Sunday, September 28, 2014

Dallas Pen Show 2014

The 21st Annual Dallas Pen Show was September 26 and 27 (Dallas, Texas, USA). What can you do at a pen show? You can:
  • meet and talk with the vendors. Rough estimate, 40 to 50 vendors were present, ranging from brick and mortar stores to web stores to individual sellers, although the lines distinguishing the categories can be blurry.
  • look at, fondle, and test pens. Very rough estimate, thousands of pens were present: vintage, new, new old stock, and pre-owned. One vendor had a display model of the yet to be released Noodler’s Neponset.
  • have nibs customized and pens repaired.
  • buy paper, ink, inkwells, books, and other pen stuff.
  • attend talks on pen repair, writing, and other topics.
  • participate in a silent auction.
  • buy a pen show t-shirt.
  • get a free bottle of ink; the special pen show ink this year was a Noodler’s green.
  • get a free copy of Pen World.
  • and, of course, BUY pens.
If you’re a fountain pen geek, there is nothing like the immersion experience of a pen show!

Tuesday, September 16, 2014

What’s So Juvenile About a Lamy Safari?

If you visit the Lamy website, you will find that Lamy has different classifications for its pens: young writing, modern writing, and high-quality writing. Was “young writing” once called “juvenile”? That sounds right, but I’m not sure. Regardless, I am distressed because I am no longer a juvenile, but I have a couple of Safaris, a Vista, and an Al-Star -- pens all in the “young writing” range. 

I like the Safari, in particular, for many of the reasons that others have noted: expense, performance, color options, nib options, design, comfort (for some users), and toughness. I suppose the pen is considered appropriate for young writers because of the ergonomic design and the plastic -- it is LEGO plastic, after all. Among all the characteristics of the Safari, though, my favorites are the color of the 2013 limited edition neon yellow and the ease of nib changing. There might be other pens where the nibs simply slide on and off, but I don’t know what they are. If you get a bum nib or damage a nib, it is easy to replace.

2013 LE neon yellow Lamy Safari

Perhaps in an effort to live according to my non-juvenile status, I bought a Lamy CP1, a “high-quality“ fountain pen. It is attractive and has the same easy-to-slide-on-and-off Lamy nib, but it’s just not the same; it’s not as fun. 

Sunday, September 14, 2014

Edison Nouveau Premiere: Autumn Harvest

The Goulet Pen Company and the Edison Pen Company are long time collaborators located in the United States. Their longest running collaborative effort is the Edison Nouveau Premiere. Last winter, Goulet and Edison went a step further and began producing special edition seasonal Premieres. So far, they have released Black Ice (winter), Cherry Blossom (spring), Caribbean Sea (summer), and now, Autumn Harvest (fall). All four pens are acrylic and, with the exception of Autumn Harvest, are “swirly.” Because these are special edition seasonal pens, only Autumn Harvest is available at this time, and eventually it will be succeeded by the new winter edition. You can hear the story of the Edison Nouveau Premiere special edition from the Goulets themselves. Although tempted by some of the other special editions, I took the plunge and bought the Autumn Harvest.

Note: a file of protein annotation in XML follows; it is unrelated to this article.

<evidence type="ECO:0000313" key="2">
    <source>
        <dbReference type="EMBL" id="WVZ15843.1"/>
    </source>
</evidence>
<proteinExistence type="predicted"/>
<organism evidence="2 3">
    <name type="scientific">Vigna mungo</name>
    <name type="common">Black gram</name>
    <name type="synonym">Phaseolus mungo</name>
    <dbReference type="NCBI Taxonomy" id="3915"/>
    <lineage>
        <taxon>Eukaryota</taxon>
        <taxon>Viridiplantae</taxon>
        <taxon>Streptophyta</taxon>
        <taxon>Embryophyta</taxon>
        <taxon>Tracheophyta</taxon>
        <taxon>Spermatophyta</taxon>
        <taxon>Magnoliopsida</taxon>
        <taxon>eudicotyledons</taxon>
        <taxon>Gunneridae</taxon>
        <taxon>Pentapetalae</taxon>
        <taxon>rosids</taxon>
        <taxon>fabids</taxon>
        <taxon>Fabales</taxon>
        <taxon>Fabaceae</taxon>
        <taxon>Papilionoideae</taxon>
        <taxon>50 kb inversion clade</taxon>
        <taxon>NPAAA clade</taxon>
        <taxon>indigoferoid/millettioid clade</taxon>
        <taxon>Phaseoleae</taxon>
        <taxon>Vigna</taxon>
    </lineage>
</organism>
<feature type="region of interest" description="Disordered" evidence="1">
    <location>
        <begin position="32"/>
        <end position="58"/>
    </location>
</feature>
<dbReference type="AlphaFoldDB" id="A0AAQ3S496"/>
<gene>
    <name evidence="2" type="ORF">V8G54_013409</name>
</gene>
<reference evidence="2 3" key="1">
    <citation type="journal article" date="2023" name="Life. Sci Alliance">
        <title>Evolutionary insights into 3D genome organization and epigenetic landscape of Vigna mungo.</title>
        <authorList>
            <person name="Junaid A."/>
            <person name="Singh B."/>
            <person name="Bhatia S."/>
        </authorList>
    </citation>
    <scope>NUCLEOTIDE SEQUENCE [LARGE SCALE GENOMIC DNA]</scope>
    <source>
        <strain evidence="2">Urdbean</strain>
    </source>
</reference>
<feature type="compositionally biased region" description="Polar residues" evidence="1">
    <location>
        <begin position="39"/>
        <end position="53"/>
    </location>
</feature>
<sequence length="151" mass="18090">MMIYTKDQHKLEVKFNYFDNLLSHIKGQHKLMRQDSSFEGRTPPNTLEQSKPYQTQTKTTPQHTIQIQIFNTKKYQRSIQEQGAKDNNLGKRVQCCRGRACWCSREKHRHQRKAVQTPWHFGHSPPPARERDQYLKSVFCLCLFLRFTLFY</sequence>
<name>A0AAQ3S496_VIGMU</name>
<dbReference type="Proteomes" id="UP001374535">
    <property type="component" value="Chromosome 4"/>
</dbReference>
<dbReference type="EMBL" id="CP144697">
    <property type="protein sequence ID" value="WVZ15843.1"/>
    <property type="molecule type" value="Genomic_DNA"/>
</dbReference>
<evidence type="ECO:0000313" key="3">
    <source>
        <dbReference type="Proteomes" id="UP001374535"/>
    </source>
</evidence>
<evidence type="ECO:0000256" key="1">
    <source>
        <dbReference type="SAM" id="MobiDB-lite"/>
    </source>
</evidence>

As the Goulets explain, Autumn Harvest is comparable to another Goulet-Edison collaboration, the limited edition Edison Nouveau Encore in Tortoise Flake (long gone), and the Encore is comparable to the Edison Pearlette in Aztec Gold Flake (available).

Several people have commented on the smooth Edison nibs. Out of the box, though, this nib seemed slightly scratchy. I might contact Edison to ask about an adjustment.  [UPDATE: I actually contacted the Goulet Pen Co., who suggested some nib tweaking.  Instead, I carefully removed the nib and feed from the nib collar, with some effort, then realigned and reinserted.  This seems to have solved the problem with no direct work on the nib.]   

Goulet is known for superb customer service and has made online shopping actually seem personal. In addition, browsing the Goulet website offers an education in the world of fountain pens. Edison is a small fountain pen maker known for quality work. And if you want a custom made fountain pen, Edison can help there, too.  In all, Goulet and Edison are a great team.

Edison Nouveau Premiere in Autumn Harvest

Sunday, September 7, 2014

Rosetta Magellan with Pendleton Point

The Rosetta Magellan is a pen about which I have not seen or heard much. The barrel and cap are an attractive flaked acrylic (at least the green pen is flaked). What makes the pen special, though, is that it can be purchased as is or with a “Pendleton Point Elegant Butter-line Stub~Italic.” What in the world? This is a nib customized by nib-meister Pendleton Brown. The Pendleton-ized nib can be ordered in fine, medium, and broad, which translates, respectively, into .3 to .4 mm, .6 to .7 mm, and .9 to 1.0 mm, according to Mr. Brown himself. 

When I ordered my pen from Mr. Brown, he explained that he had run out of the green model, so he put in an order for me with ipenstore, and he volunteered to tune the pen if necessary free of charge. That’s service. I took him up on the offer.

One disadvantage of the pen has nothing to do with the Pendleton Point. Although the pen comes with a card explaining that capping the pen (a threaded cap) is best done by first turning the cap counterclockwise, I still have trouble getting the threads to align and have to try several times.

The Rosetta Magellan with a Pendleton Point comes in several colors and uses a standard international converter (included) and cartridge. It is available through Pendleton’s Pens and ipenstore.

Rosetta Magellan